This article first appeared on Happify
It’s that time of the year. Family, friends, and colleagues surround us; holiday cheer is in the air; and it’s a time to give and take, eat and drink, and, of course, be merry.
Naturally, this isn’t always so! There are also family politics, friends you wish would cancel on you, and colleagues you’ve avoided all year. And while some relationships are here to stay for obvious reasons (we can’t choose our family, for example), there are many others that we can nurture or curb to become closer to our best selves.
Given that relationships are a central theme this time of year, perhaps it’s also the time to reflect on the ones we’d like to surround ourselves with going forward. As the most social species on the planet, we cannot be complacent about this, especially since our happiness, our success, and the meaning we find in our lives often depend on the people we share our lives with. And if your own experiences haven’t already proved this, there are ample studies that do.
Albert Bandura found that one of the key sources of self-efficacy was having people around who believe in us, while the research on self-worth has shown that a sense of belonging is one of the main components that feeds into authentic self-worth. Over the decades, from Bowlby’s development of attachment theory to the current research on shame and self-conscious emotions, we’ve come to see again and again that relationships will either help us grow into wholehearted individuals willing to show up fully in the world, or keep us from ever knowing the person we could have been.
To get thinking about the tribe you’d like to build, you may want to take from Tom Rath and the Gallup organization’s survey on “vital friends”. They interviewed over a thousand survey respondents to find out more about the people whom respondents cited as making a positive difference in their lives. The list below includes them, as well as others who may be essential to your tribe. Go over this list and see where the gaps lie for you. You may find that some people fulfill more than one role in your life. You may also find that some fill none, and that you may just be hanging on to them because you feel like you “should.”
These are the people who motivate you and help you continue to grow. No unnecessarily lavish praise here—instead, they ask powerful questions that keep you thinking of the next steps in your journey.
Champions make you wonder whether it’s really you they’re talking about when they’re in conversation with others. They’re the ones who make you blush, even though you’re secretly grateful they’re tooting your horn.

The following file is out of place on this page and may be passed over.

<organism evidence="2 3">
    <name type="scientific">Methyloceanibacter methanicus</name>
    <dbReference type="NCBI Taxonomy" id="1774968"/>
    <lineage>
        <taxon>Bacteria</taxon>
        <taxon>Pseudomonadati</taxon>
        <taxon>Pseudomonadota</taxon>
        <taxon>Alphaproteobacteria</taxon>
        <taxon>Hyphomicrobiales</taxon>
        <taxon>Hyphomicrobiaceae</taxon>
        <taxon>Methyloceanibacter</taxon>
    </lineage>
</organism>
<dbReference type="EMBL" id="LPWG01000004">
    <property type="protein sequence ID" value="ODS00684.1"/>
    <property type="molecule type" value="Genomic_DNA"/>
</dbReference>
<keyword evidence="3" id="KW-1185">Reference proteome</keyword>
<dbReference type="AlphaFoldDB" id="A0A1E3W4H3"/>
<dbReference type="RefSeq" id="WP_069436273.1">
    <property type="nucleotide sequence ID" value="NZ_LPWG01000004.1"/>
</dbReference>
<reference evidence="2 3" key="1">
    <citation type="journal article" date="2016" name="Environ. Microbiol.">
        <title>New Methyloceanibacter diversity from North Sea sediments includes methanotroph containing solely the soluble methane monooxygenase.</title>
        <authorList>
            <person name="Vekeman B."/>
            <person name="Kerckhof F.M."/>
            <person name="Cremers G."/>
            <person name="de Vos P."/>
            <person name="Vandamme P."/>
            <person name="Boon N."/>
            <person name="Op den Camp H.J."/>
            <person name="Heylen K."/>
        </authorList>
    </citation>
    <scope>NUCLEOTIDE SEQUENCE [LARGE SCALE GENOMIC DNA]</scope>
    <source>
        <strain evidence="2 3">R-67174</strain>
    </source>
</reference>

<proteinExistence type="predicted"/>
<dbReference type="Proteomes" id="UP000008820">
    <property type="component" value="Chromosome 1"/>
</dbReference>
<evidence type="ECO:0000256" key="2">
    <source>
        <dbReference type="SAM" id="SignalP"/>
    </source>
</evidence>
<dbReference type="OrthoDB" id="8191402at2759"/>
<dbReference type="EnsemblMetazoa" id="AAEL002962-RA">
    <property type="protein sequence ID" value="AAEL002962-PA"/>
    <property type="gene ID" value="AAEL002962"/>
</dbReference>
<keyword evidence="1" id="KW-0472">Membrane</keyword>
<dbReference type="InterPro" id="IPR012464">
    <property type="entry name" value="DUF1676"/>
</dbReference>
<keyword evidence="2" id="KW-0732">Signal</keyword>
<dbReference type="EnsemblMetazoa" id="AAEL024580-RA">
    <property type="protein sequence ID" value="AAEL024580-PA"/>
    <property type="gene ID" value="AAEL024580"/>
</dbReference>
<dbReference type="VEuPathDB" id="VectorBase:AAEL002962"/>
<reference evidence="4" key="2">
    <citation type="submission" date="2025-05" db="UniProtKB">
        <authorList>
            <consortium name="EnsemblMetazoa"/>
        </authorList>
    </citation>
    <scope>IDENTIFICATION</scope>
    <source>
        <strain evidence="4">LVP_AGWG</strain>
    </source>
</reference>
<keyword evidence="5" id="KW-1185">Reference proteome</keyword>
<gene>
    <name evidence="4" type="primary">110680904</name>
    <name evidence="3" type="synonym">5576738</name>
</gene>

These are the people with whom you feel you can make magic happen. They’re as fired up about your ideas as you are, and they dive into them fully—adding, taking on, and helping you bring them to life.
The companion is just that—the person who never lets you down and whom you can turn to even in the worst of times. They will never judge or blame, and always do whatever is in their power to lift you back up.
Connectors have an innate ability to network; they use this not only for themselves, but for helping others get to know each other for mutual benefit.
This is the “fun” friend in your life—the one who’s always up for partying, who has a bunch of jokes for all your down moments, and who invariably brings a smile to your face.
The Mind Opener
You won’t want every member of your tribe to be one of these, because Mind Openers make you reflect deeply—and that’s tiring! But without them, you can become too sure of your own ideas and unable to see or appreciate other perspectives.
Navigators are the wise people we need in our lives who can help us find perspective—and see the world through a wider or longer lens when our emotional mind gets hung up on the short-term.
You only need one partner, ideally: a person who is as central to your life as you are to theirs. One word of warning, though—don’t expect a partner to play all of the roles in this list!
These are the people who always have the answer to just what you’re looking for. The perfect sushi place, the latest sales, the best-rated Montessori school in town or university in the world—you name it, they have an answer for it.
Receivers have little to offer in return for your help, aside from gratitude—and sometimes, not even that. But having them around imbues life with meaning and purpose.
A sponsor is mostly in a working relationship, where they see your potential and are invested in your success. You perform, and they open doors for you. You don’t, and they don’t either.
Once you know the relationships you’ll nurture going forward, also reflect on how you would do so. Get clear about your own strengths and think of the roles above that you can play for the people in your tribe—because no relationship worth keeping will stand the test of time unless you invest yourself in it.
If this feels like a little too much, remember that we’re wired for connection. Nurture the right tribe, and you’re already well on your way to a meaningful life.